Certification Criteria

What are the Criteria for Certification?

  1. Offer forage providing good nutrition for bees on at least 3%* of land. Forage can be temporary, including cover crops.1–14
  2. Provide bloom of different flowering plants throughout the growing season, especially in early spring and late autumn. There is no minimum land coverage for seasonal bloom.15–28
  3. Offer clean water for bees if not inhibited by government mandated water restrictions.29–31
  4. Provide permanent habitat for nesting through features such as hedgerows, natural brush, buffer strips, or bare ground.32–39
  5. Practice Integrated Pest Management (IPM); reduce or eliminate the use of chemicals. 40–44
  6. Pay the annual certification fee.
  7. Complete the compliance form once every 3 years (audited by the BFF Australia Task Force).
* Have factors that prevent you from reaching 3%? Let us know and we may be able to work with you to help you meet the certification.
Email info@beefriendlyfarming.org.au

To learn more about BFF Certification, download the Australian Handbook.​

BFF Criteria References

3% land

  1. Holland J, Orson J & Powell W, Storkey J & Chamberlain D. (2007). Managing uncropped land in order to enhance biodiversity benefits of the arable farmed landscape. Aspects of Applied Biology 81
  2. Holland, John & ORSON, J & POWELL, W & Storkey, Jonathan & Chamberlain, Dan. (2006). Managing uncropped land in order to enhance biodiversity benefits of the arable farmed landscape.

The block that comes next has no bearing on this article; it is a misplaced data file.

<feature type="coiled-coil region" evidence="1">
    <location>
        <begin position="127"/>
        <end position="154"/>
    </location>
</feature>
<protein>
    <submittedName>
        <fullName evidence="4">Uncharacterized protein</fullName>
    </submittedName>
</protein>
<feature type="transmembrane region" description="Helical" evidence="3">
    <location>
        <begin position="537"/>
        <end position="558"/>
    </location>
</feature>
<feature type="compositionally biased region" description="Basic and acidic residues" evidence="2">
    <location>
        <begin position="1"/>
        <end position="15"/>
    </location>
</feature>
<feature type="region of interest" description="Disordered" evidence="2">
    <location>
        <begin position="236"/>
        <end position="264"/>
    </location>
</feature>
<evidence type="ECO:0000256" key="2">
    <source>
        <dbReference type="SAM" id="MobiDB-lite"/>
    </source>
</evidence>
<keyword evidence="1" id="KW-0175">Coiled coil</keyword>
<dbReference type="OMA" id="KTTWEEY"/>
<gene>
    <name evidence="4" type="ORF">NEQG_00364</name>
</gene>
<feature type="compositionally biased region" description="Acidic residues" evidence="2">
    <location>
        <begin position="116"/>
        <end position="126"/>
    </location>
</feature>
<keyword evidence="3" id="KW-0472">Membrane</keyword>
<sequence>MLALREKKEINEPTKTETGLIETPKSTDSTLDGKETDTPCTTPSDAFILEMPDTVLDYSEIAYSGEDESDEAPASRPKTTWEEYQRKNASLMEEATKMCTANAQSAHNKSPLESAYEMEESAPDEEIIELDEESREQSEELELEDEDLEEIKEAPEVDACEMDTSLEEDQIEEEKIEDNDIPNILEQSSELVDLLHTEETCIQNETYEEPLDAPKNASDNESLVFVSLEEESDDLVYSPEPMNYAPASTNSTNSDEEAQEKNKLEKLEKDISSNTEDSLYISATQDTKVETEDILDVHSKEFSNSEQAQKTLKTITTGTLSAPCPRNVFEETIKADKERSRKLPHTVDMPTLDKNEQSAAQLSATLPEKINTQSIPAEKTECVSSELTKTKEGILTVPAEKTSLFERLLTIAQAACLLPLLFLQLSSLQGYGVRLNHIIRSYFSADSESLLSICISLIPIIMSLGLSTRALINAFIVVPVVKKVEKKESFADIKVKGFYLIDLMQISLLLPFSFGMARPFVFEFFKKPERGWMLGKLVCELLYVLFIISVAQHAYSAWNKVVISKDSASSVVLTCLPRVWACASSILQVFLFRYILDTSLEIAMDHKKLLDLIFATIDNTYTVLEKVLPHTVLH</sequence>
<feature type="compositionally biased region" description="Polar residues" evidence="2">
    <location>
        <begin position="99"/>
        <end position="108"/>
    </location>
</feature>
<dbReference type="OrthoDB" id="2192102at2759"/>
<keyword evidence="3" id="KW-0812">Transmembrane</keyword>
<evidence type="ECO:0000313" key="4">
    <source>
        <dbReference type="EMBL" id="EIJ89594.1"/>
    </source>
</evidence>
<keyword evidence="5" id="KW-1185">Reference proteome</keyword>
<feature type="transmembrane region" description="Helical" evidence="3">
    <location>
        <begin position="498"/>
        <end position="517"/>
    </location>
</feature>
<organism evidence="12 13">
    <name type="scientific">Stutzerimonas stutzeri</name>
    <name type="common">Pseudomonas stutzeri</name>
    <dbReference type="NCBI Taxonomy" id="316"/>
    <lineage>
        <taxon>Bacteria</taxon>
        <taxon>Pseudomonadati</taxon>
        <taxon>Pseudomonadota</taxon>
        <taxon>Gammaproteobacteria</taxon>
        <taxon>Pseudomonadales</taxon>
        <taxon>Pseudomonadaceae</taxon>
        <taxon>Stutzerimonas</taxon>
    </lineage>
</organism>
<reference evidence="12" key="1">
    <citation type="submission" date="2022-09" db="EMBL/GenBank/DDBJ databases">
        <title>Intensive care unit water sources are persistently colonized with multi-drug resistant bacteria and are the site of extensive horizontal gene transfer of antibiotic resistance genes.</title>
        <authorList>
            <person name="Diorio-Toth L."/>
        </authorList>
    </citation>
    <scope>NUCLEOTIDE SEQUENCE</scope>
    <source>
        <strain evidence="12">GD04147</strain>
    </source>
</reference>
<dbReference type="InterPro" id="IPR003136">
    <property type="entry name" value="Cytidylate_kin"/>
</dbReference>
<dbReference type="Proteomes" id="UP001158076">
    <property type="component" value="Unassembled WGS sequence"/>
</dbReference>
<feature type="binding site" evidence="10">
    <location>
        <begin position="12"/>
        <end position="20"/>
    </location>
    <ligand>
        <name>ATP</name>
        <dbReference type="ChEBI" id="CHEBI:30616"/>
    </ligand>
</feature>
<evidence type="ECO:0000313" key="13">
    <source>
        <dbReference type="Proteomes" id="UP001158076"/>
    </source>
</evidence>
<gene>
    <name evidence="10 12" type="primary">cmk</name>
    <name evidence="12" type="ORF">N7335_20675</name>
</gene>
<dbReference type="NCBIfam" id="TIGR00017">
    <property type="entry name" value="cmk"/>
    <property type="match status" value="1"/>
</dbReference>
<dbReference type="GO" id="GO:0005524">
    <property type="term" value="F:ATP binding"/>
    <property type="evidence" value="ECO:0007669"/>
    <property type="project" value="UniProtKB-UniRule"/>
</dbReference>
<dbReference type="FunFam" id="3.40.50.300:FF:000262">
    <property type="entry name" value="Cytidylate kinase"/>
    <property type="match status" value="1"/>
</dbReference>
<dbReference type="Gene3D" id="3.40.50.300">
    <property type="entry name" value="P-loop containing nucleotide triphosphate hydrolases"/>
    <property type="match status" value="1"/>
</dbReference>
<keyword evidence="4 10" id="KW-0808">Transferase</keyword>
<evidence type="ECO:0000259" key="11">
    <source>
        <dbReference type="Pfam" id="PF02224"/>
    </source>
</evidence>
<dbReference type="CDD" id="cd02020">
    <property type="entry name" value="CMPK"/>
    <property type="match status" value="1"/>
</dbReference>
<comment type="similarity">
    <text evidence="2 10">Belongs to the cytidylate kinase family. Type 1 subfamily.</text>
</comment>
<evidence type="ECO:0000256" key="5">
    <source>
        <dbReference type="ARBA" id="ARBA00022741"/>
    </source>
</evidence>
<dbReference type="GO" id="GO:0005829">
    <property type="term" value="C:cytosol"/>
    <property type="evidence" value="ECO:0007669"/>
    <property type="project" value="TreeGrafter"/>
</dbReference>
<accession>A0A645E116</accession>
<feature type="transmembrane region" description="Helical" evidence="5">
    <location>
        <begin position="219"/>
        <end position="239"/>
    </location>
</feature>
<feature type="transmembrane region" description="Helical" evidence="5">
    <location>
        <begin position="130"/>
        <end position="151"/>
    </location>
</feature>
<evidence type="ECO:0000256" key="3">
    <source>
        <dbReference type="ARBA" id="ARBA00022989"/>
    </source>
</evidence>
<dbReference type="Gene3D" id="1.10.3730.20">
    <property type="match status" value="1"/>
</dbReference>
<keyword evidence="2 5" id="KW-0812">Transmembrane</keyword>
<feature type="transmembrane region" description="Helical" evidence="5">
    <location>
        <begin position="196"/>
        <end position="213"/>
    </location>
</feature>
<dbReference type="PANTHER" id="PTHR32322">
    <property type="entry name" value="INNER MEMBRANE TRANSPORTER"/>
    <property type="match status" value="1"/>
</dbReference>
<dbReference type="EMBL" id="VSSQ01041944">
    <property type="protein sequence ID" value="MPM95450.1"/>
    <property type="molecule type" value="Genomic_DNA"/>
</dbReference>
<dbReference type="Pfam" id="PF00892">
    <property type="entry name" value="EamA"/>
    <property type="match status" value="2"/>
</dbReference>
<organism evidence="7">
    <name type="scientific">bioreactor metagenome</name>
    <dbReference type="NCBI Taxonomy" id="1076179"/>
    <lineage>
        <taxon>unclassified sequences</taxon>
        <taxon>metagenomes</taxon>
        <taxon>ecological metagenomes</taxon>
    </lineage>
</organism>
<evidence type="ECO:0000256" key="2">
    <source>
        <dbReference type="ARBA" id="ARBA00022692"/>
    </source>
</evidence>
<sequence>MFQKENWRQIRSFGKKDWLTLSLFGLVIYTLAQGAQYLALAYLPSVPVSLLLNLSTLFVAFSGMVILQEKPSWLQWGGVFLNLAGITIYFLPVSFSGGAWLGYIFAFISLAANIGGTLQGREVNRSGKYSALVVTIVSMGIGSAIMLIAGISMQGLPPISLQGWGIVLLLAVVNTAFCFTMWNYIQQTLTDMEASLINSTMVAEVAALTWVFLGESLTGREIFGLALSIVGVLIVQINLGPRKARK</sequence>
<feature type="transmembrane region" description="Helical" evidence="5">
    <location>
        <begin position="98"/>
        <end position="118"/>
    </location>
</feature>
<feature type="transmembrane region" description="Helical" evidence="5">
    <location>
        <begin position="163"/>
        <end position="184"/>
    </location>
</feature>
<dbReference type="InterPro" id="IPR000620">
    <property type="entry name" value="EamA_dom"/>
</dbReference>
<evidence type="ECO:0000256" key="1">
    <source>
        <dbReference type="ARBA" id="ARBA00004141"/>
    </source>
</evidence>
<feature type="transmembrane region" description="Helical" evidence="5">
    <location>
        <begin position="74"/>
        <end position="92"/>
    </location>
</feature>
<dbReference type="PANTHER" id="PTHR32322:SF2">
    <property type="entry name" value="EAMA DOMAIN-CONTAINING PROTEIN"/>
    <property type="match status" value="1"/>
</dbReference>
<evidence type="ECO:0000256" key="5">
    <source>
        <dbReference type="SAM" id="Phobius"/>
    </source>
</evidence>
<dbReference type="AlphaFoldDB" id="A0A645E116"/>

3. Tscharntke T, Steffan-Dewenter I, Kruess A, and Thies C. (2002). Contribution of small habitat fragments to conservation of insect communities of grassland-cropland landscapes.  Ecological Applications 12:354–363
  4. Kleijn D, Rundlöf M, Scheper J, Smith HG, and Tscharntke T. (2011). Does conservation on farmland contribute to halting the biodiversity decline?  Trends in Ecology & Evolution 26:474–481
  5. Scheper J, Holzschuh A, Kuussaari M, Potts SG, Rundlöf M, Smith HG, et al. (2013).  Environmental factors driving the effectiveness of European agri-environmental measures in mitigating pollinator loss – a meta-analysis, ed. by Gomez J.  Ecology Letters 16:912–920
  6. Munro NT., Lindenmayer DB. and Fischer J. (2007).  Faunal response to revegetation in agricultural areas of Australia: a review. Ecological Management & Restoration 8: 199-207
  7. Sexton AN, Emery, SM. (2020). Grassland restorations improve pollinator communities: a meta-analysis. Journal of Insect Conservation 24: 719–726
  8. Klein AM, Vaissière BE, Cane JH, Steffan-Dewenter I, Cunningham SA, Kremen C & Tscharntke T. (2007). Importance of pollinators in changing landscapes for world crops.  Biological Sciences 274(1608): 303–313
  9. Hogendoorn K. (2019). Protecting crops by preserving their pollinators.  The University of Adelaide.  https://www.adelaide.edu.au/research/news/list/2019/09/12/protecting-crops-by-preserving-their-pollinators (accessed 1 May 2021)
  10. Cunningham S, FitzGibbon F, & Heard T. (2002). The future of pollinators for Australian agriculture. Crop and Pasture Science. 53: 893-900
  11. Aizen MA, Garibaldi LA, Cunningham SA, & Klein AM. (2009). How much does agriculture depend on pollinators?  Lessons from long-term trends in crop production. Annals of Botany103(9): 1579–1588